“How could God be wrong if He made everything right?” Gabrithon asked suddenly, as if thinking out loud. His cheeks colored slightly as we all looked at him, Elthinor and I with raised eyebrows.
“I thought you did not believe in God,” I said slowly.
“I, well, I don’t, but I have been listening to your conversations and comments about it. You said once He created everything and if He is good—what you say feels like complete goodness—that means He did not create anything inherently bad. We made what I shall call badness ourselves, seeing as how we must have been created with the capability to sin, though they also had the ability to not sin. From that first scroll story, you said the Firsts were told ‘If you eat of it, you shall surely die.’ They surely ate of it, so death, overall, is their fault, or as it seems, our fault also, for they represented us. It is our punishment, along with the fact that we are unable to not sin, but I don’t believe, theoretically of course, that God would make that the end of everything. Going off the fact that they were told they would die, it can be naturally assumed that they were never meant to die. At least, this is my understanding of all this.”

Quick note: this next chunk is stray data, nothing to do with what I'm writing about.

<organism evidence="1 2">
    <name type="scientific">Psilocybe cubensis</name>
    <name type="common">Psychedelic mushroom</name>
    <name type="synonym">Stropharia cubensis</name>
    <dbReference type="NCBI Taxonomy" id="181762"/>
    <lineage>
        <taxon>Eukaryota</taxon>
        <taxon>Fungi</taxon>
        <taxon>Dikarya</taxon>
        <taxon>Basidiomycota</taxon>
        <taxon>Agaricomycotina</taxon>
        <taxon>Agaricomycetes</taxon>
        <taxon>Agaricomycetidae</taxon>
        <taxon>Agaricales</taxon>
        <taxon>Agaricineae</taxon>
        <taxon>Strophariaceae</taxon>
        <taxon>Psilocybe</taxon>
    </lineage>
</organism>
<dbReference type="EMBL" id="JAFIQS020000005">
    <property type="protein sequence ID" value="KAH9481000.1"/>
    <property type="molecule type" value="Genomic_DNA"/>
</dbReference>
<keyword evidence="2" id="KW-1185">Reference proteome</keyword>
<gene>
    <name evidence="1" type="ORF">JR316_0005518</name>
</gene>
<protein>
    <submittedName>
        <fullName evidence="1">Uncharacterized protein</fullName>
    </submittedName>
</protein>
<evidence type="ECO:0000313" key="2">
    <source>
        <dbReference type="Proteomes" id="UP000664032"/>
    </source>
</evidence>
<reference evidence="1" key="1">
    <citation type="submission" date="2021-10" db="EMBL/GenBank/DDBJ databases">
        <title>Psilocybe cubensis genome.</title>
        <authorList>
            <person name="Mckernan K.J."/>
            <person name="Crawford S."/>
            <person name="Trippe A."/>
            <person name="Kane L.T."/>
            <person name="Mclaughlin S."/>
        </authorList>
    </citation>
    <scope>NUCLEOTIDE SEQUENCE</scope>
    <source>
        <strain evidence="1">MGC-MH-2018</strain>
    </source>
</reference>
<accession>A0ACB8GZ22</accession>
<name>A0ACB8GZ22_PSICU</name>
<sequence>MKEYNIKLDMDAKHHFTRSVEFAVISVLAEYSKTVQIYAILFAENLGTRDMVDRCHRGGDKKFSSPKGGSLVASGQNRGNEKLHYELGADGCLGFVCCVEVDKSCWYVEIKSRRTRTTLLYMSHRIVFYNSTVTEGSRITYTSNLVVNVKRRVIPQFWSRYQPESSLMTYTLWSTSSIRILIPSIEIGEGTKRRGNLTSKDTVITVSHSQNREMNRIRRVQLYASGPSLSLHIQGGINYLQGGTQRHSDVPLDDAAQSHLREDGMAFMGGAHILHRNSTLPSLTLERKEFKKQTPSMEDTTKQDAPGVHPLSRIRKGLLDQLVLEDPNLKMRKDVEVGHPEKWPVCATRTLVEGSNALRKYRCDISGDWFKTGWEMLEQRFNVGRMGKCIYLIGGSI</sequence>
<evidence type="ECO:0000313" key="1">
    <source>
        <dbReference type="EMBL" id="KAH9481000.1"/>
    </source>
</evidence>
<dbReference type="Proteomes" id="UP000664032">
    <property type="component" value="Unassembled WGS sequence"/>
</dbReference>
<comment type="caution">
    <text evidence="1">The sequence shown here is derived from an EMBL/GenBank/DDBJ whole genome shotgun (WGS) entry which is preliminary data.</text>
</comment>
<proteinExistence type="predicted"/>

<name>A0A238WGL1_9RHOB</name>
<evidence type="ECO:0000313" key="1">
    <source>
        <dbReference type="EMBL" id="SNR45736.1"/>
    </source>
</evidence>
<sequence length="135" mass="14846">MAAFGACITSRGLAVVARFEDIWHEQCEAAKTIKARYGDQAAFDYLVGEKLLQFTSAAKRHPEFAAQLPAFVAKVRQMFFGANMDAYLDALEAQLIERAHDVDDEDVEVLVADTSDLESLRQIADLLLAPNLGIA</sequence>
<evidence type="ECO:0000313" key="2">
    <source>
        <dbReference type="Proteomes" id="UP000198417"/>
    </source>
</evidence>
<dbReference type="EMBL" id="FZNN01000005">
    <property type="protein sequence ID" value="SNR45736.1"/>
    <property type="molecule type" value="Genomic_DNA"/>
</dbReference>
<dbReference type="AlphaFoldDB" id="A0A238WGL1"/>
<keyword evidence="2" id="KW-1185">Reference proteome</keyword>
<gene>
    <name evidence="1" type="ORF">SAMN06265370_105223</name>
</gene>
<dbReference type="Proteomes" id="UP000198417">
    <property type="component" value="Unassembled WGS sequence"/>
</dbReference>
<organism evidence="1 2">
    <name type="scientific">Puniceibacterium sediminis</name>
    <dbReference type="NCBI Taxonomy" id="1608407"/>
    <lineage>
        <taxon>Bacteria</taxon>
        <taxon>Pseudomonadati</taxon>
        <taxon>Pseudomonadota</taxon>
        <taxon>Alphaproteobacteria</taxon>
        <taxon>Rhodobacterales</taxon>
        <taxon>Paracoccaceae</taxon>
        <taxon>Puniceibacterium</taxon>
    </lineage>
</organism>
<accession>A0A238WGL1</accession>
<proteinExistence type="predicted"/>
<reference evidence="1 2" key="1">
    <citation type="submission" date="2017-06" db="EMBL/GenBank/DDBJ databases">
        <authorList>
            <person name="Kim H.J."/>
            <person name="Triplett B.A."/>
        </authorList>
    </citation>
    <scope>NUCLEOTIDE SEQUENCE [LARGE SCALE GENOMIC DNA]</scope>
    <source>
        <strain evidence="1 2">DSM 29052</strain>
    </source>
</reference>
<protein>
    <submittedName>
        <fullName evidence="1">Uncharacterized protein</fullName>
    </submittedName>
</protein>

I stared at the Centaur with my mouth open in shock then I laughed, tilting my head back to look at the heavens.
“You are amazing, God. You always know what I need. And you used just the right messenger. Thank you. Things will probably still be a bit weird between us for a while, but I am sure it will be resolved eventually. Thank you for my amazing friends.”
My anger remained at the end of the spiel, but I knew He had heard me. Gabrithon and Nolan looked a bit uncomfortable at my praying out loud, but Elthinor only smiled at me then looked at our Centaur friend.
“Thank you,” he said with a nod.
Looking away from our gazes, Gabrithon pawed nervously at the ground. “So what do we do now?” he asked, breaking his self-imposed silence.
“We wait for our wounds to heal. Then we continue our mission,” Elthinor replied.
“We are going to be bored, aren’t we?” Nolan asked teasingly, the note of an honest question in his voice.
“Quite,” the Elf replied with a chuckle, rubbing his wounded side tenderly.